I don't want to buy 2 more SSDs for a 4-drive RAID10 (though I do like and have used raid10 extensively).

    I am not aware of any >2tb 2.5 drives that I could use for something more than a clone of my RAID0 setup.

    If I have misunderstood anything, I am sorry.

    Instant failover is nice but I am not running life support systems so I can, and have, dealt with a short amount of downtime.

    Thank you!
  7. deconstruct60, Feb 8, 2014
    Last edited: Feb 8, 2014

    deconstruct60 macrumors 604

    Mar 10, 2009
    Being in a state of 'back up' should result in there being more than one copy of something. If there is only one copy then any single failure can wipe out the data. So if later find yourself in a state of being wiped out.... you were not backed up.

    Your 'clone' is really a variation of RAID 1. RAID 1 isn't a back-up (nor variations or parity RAID). It is a faster failover than restore from scratch, but it really isn't a back-up. It can serve as s a "better than nothing" back-up in that there is a duplicate of a subset, but there is still another subset of non-duplicated data.

    That is called 'failover' not backup. What you primarily have is a faster failover service that provides high availability; not a back-up. That is what RAID-1 (and derivatives ) primarily provides.

    You have one failover service ( this 2TB HDD clone) and one back-up service (the Time capsule drive).

    All the drives are going to fail eventually. Single points of failure wiping out what was perceived as redundant (but actually not) is what core issue is.

    I'm not saying you "have to" buy SSDs. I"m saying that is what you are approximating in this set up. You are building a variation on RAID 10 that has some trade-offs to get to a cheaper price point. Those may work at an acceptable level of risk for you. They may not for others. But in order to do a proper risk assessment you need to label what you have for what it actually is; not what it isn't.

    Therein lies the rub.... If need another archival backup then at this point need 3.5" drives and Tempo isn't necessarily going to help. ( > 2TB 2.5" are coming; just aren't here yet). I think there are some TB expansion boxes that have drive sleds built in. But that is a different track than what you have already sunk money into.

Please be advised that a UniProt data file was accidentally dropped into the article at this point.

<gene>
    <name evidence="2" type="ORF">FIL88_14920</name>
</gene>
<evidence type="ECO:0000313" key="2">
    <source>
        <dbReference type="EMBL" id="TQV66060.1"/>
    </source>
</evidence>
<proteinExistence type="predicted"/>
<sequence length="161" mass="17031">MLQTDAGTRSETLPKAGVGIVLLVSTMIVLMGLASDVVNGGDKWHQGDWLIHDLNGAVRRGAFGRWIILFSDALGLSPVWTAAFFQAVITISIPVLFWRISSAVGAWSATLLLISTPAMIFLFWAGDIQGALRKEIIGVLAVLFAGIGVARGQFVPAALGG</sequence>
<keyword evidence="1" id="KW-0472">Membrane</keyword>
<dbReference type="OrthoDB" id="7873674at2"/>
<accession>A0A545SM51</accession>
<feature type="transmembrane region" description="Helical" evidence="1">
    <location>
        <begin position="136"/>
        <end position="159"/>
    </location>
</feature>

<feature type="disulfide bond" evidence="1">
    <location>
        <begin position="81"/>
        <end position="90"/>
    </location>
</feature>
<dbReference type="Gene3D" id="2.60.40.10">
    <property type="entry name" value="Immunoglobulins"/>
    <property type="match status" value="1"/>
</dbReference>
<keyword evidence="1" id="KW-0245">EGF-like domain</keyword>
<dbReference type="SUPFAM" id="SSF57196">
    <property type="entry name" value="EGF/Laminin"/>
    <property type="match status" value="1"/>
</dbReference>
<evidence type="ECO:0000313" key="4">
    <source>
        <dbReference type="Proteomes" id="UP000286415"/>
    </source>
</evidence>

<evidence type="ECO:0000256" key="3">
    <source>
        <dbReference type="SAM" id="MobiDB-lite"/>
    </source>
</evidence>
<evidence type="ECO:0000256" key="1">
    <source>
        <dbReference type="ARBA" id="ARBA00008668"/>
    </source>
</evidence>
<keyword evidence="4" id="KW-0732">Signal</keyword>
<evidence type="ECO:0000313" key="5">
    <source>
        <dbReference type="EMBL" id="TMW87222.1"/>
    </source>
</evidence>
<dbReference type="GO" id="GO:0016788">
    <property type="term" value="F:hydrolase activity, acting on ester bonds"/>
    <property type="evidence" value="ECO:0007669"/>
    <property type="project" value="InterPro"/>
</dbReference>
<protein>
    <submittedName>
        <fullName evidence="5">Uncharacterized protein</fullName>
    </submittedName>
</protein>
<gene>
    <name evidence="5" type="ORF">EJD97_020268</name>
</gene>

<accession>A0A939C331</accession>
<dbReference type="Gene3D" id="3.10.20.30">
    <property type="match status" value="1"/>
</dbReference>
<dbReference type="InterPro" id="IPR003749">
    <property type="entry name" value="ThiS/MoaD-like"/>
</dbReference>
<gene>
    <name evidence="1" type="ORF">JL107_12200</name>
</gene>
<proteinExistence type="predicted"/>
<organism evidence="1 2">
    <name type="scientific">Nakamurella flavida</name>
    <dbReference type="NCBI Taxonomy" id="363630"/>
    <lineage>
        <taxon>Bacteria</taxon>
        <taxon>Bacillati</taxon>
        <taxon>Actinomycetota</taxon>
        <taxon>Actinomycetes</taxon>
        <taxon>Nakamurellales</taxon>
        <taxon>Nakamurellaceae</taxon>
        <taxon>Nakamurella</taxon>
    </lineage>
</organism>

Time Machine + a single Time Capsule drive is more so a "better than nothing" solution than a robust back-up service. They are useful in that most folks do nothing which is worse. Over an extended period of time folks tend to get lulled into a notion that they are covered up until they find out they really covered any better than when the data was on the primary drive in their Mac in just one place.
  8. analog guy thread starter macrumors 6502

    Mar 6, 2009
    thanks for your post.

    i guess....but basically i have a full backup (clone) which is at most 8-12h old (a risk, sure, but OK in my environment) AND i have TC, which is a versioned backup. that's 2.

    i don't really see why you keep referring to one.

    i understand...sort of. it's not really the same as RAID10 as if i had some data corruption that occurs today it would plague all drives in RAID10, but in the RAID0 + nightly clone the nightly clone would NOT get today's corruption (if detected today).'s different.
    RAID10 is immediate failover protection, and it works.

    i guess this is where we disagree. you're saying my proposed solution is effectively RAID10, but i think it is a bit different -- and that bit is significant (for me).

    agreed, but it's a clone, not RAID1. the real-time element of RAID1 is a distinction. there is lots of value in RAID1, but my solution is not real-time and that can be perceived as a feature.

    true, but i am still seeing TWO points of failure. the TC would have to fail AND the clone would have to fail, in addition to one or both of the RAID0 drives failing, at the same time.

    i know you didn't say i have to buy 2 SSDs, but you mentioned RAID10 and the only way to do that (without bringing all drives down to the performance of the worst drive) is to add 2 more SSDs. that's a non-starter for me. just not necessary.

    agreed that it is about acceptable risk.

    i've tested several of those expansion boxes. they offer poor performance with 2 SSDs in RAID0, unfortunately. so...they're non-starters.

    anyone who does not test their back-ups has other issues. TC has helped me restore prior versions and do a complete restore.

    sure, people have problems, but one could have problems in any automated solution that they do not test. i would not dismiss TC out of hand. i think it still counts as one (of 2) backups in the above scenario.

    not trying to be contentious at all--i appreciate the discussion. i am grateful for your comments and wanted to articulate my opinions as counter-points. if i am wrong in any of the above i am open to learning.